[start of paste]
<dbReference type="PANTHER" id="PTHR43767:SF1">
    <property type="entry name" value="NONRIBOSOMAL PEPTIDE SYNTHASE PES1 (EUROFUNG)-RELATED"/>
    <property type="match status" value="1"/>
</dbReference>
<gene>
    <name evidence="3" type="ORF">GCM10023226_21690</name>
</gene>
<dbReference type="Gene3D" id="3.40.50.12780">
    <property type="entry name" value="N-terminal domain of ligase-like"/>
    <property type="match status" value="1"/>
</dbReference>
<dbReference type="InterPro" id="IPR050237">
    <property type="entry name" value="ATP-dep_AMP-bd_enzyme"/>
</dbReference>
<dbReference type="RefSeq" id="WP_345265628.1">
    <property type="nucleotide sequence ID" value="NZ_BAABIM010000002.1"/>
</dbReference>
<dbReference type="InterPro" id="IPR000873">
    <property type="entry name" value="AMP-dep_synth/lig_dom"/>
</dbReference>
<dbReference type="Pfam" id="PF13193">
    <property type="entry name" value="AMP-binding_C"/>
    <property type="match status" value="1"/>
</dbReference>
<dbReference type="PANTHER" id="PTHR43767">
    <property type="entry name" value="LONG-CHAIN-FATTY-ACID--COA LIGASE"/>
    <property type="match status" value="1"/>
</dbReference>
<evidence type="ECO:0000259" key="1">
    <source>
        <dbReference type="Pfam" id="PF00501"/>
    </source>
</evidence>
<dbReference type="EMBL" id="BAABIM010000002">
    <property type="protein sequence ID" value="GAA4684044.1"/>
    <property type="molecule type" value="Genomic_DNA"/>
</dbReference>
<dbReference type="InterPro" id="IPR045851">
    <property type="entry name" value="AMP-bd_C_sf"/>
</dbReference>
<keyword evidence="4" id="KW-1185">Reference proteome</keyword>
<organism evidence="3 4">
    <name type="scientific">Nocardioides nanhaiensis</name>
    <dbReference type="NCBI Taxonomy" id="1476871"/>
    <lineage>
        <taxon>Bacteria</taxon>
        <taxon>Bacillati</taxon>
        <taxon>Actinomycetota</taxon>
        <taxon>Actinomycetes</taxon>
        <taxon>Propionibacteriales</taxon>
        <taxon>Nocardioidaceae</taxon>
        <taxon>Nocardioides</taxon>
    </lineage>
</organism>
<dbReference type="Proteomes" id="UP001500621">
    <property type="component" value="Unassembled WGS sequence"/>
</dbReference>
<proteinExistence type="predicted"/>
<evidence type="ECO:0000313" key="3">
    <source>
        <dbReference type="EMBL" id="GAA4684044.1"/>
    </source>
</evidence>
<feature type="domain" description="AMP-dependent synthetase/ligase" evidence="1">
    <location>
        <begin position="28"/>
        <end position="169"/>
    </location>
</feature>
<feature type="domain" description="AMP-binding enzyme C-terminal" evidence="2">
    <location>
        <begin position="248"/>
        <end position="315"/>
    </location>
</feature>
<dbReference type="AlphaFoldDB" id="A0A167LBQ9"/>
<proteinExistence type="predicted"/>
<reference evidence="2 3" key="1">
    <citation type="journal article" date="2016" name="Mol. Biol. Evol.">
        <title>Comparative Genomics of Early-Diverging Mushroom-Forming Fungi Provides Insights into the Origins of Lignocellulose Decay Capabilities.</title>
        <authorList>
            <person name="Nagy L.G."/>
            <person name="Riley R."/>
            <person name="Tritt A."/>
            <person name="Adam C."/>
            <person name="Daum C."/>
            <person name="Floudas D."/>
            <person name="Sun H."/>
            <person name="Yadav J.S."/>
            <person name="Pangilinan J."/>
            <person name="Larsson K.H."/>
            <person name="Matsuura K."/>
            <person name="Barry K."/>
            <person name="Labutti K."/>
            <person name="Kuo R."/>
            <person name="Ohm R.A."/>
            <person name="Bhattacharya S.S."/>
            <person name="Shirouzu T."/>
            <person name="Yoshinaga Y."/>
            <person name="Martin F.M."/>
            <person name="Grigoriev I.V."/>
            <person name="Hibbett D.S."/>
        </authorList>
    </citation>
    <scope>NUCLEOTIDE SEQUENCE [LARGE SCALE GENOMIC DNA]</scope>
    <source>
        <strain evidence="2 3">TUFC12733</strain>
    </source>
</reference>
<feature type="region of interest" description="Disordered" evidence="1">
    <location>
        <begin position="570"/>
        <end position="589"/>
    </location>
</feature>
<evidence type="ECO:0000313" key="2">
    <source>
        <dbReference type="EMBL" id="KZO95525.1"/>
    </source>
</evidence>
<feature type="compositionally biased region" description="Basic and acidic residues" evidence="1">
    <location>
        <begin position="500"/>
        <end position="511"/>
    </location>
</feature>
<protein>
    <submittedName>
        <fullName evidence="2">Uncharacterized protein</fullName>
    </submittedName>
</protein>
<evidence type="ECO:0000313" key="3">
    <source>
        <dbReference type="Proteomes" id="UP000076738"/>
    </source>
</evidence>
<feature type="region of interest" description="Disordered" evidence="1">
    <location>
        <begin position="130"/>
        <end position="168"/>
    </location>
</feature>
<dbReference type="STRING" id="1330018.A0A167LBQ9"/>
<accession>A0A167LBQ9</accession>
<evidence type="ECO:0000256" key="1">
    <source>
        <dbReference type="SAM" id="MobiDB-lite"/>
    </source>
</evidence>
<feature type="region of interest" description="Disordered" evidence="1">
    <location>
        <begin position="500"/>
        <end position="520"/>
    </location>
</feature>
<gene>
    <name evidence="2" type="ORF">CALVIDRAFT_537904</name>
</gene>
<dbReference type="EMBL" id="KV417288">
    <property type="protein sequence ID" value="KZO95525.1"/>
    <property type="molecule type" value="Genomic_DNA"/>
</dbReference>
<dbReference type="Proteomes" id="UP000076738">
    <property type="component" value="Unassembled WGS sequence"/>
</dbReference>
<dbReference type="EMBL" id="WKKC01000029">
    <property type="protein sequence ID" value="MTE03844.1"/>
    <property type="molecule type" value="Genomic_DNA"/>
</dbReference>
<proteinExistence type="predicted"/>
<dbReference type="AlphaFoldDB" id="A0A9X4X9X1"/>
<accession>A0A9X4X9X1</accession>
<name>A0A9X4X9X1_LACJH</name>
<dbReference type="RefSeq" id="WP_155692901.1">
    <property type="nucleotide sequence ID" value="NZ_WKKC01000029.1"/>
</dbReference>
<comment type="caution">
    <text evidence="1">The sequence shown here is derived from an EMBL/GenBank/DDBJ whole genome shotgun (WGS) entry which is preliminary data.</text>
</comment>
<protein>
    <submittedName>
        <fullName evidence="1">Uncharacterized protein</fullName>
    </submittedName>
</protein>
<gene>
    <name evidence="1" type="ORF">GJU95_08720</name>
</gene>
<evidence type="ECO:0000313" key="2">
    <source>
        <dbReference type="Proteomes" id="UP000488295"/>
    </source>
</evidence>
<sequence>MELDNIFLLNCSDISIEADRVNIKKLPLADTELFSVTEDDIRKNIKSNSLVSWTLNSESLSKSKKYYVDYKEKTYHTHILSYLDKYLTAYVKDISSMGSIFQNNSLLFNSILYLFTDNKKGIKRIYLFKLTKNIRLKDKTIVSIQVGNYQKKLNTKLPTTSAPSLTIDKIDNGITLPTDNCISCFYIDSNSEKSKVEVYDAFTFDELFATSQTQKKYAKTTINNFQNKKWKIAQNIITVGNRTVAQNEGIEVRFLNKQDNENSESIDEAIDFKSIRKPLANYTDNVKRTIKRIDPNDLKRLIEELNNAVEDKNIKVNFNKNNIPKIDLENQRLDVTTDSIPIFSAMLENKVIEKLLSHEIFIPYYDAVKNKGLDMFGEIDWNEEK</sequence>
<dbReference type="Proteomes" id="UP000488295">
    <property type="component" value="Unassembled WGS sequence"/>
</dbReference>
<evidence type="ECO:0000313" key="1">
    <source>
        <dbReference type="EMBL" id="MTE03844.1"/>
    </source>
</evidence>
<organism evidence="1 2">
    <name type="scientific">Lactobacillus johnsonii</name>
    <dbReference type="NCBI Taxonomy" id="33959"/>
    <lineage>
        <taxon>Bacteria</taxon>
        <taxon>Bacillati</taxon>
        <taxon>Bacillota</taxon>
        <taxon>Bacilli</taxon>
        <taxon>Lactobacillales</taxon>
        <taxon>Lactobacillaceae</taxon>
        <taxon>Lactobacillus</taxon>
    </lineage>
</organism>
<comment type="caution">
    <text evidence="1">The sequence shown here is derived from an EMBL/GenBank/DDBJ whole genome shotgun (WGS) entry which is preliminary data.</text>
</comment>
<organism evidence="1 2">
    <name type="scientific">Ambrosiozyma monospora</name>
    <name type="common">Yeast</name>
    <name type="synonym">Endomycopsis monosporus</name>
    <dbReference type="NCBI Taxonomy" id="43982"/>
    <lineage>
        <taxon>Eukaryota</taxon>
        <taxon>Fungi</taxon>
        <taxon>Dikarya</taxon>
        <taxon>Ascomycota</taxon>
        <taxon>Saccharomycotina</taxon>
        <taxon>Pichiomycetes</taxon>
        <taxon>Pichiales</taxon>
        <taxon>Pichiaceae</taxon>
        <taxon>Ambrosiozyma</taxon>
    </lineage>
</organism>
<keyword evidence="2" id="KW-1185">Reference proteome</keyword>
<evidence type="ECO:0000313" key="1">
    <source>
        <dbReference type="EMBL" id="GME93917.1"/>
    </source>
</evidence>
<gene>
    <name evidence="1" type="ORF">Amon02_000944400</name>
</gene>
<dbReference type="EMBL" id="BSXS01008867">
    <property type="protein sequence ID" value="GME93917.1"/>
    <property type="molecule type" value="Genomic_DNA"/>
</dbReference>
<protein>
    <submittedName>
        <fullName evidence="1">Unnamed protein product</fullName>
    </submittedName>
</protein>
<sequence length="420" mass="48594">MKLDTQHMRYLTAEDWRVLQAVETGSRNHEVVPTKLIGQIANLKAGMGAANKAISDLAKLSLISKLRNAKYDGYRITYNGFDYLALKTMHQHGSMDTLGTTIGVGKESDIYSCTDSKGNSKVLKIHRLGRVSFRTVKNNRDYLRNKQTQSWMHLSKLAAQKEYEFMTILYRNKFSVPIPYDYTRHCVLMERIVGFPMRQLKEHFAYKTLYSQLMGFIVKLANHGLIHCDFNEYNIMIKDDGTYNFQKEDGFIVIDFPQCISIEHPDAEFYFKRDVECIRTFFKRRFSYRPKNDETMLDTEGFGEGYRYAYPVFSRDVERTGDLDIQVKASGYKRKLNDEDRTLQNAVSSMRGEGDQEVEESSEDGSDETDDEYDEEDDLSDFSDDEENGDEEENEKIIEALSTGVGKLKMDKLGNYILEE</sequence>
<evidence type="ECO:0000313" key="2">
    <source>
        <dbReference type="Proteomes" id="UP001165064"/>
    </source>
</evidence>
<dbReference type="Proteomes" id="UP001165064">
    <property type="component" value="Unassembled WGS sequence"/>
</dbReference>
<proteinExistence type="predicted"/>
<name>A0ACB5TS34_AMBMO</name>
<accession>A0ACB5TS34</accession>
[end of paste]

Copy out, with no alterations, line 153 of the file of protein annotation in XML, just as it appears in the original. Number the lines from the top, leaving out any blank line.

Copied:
        <end position="520"/>